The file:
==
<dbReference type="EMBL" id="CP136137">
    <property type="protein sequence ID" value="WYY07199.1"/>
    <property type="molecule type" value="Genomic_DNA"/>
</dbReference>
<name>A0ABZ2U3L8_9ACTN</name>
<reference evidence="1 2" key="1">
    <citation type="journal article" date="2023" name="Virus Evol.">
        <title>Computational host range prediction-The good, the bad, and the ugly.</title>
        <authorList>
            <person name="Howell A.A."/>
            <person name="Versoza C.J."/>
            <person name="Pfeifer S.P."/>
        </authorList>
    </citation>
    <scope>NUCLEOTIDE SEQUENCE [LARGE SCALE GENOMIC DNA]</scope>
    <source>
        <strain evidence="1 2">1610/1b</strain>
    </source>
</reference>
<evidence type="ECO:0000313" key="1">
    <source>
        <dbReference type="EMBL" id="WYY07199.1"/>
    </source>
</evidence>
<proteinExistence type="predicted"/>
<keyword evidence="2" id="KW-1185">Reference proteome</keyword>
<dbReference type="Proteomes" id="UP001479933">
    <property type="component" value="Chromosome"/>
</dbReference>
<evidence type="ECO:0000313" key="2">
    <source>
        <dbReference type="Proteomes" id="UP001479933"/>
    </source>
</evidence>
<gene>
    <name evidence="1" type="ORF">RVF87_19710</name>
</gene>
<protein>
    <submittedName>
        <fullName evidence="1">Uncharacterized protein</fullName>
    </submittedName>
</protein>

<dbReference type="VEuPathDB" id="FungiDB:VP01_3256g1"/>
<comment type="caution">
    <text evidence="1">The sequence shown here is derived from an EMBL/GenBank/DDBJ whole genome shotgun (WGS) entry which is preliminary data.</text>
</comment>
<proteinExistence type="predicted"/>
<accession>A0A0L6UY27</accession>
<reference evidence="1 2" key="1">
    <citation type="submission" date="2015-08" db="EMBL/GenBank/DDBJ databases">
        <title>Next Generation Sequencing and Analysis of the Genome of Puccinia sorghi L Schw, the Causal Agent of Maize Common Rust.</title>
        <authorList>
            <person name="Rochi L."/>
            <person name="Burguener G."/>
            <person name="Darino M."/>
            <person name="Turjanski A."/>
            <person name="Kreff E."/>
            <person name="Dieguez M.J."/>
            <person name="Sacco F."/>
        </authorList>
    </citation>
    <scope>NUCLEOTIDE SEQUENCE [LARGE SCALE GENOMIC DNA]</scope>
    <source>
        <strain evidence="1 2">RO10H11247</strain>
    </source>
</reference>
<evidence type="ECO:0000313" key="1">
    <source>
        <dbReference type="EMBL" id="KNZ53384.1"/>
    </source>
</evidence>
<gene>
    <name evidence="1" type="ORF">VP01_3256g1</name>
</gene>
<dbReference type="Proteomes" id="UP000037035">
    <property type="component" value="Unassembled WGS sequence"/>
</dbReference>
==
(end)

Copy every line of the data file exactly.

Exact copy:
<dbReference type="EMBL" id="CP136137">
    <property type="protein sequence ID" value="WYY07199.1"/>
    <property type="molecule type" value="Genomic_DNA"/>
</dbReference>
<name>A0ABZ2U3L8_9ACTN</name>
<reference evidence="1 2" key="1">
    <citation type="journal article" date="2023" name="Virus Evol.">
        <title>Computational host range prediction-The good, the bad, and the ugly.</title>
        <authorList>
            <person name="Howell A.A."/>
            <person name="Versoza C.J."/>
            <person name="Pfeifer S.P."/>
        </authorList>
    </citation>
    <scope>NUCLEOTIDE SEQUENCE [LARGE SCALE GENOMIC DNA]</scope>
    <source>
        <strain evidence="1 2">1610/1b</strain>
    </source>
</reference>
<evidence type="ECO:0000313" key="1">
    <source>
        <dbReference type="EMBL" id="WYY07199.1"/>
    </source>
</evidence>
<proteinExistence type="predicted"/>
<keyword evidence="2" id="KW-1185">Reference proteome</keyword>
<dbReference type="Proteomes" id="UP001479933">
    <property type="component" value="Chromosome"/>
</dbReference>
<evidence type="ECO:0000313" key="2">
    <source>
        <dbReference type="Proteomes" id="UP001479933"/>
    </source>
</evidence>
<gene>
    <name evidence="1" type="ORF">RVF87_19710</name>
</gene>
<protein>
    <submittedName>
        <fullName evidence="1">Uncharacterized protein</fullName>
    </submittedName>
</protein>

<dbReference type="VEuPathDB" id="FungiDB:VP01_3256g1"/>
<comment type="caution">
    <text evidence="1">The sequence shown here is derived from an EMBL/GenBank/DDBJ whole genome shotgun (WGS) entry which is preliminary data.</text>
</comment>
<proteinExistence type="predicted"/>
<accession>A0A0L6UY27</accession>
<reference evidence="1 2" key="1">
    <citation type="submission" date="2015-08" db="EMBL/GenBank/DDBJ databases">
        <title>Next Generation Sequencing and Analysis of the Genome of Puccinia sorghi L Schw, the Causal Agent of Maize Common Rust.</title>
        <authorList>
            <person name="Rochi L."/>
            <person name="Burguener G."/>
            <person name="Darino M."/>
            <person name="Turjanski A."/>
            <person name="Kreff E."/>
            <person name="Dieguez M.J."/>
            <person name="Sacco F."/>
        </authorList>
    </citation>
    <scope>NUCLEOTIDE SEQUENCE [LARGE SCALE GENOMIC DNA]</scope>
    <source>
        <strain evidence="1 2">RO10H11247</strain>
    </source>
</reference>
<evidence type="ECO:0000313" key="1">
    <source>
        <dbReference type="EMBL" id="KNZ53384.1"/>
    </source>
</evidence>
<gene>
    <name evidence="1" type="ORF">VP01_3256g1</name>
</gene>
<dbReference type="Proteomes" id="UP000037035">
    <property type="component" value="Unassembled WGS sequence"/>
</dbReference>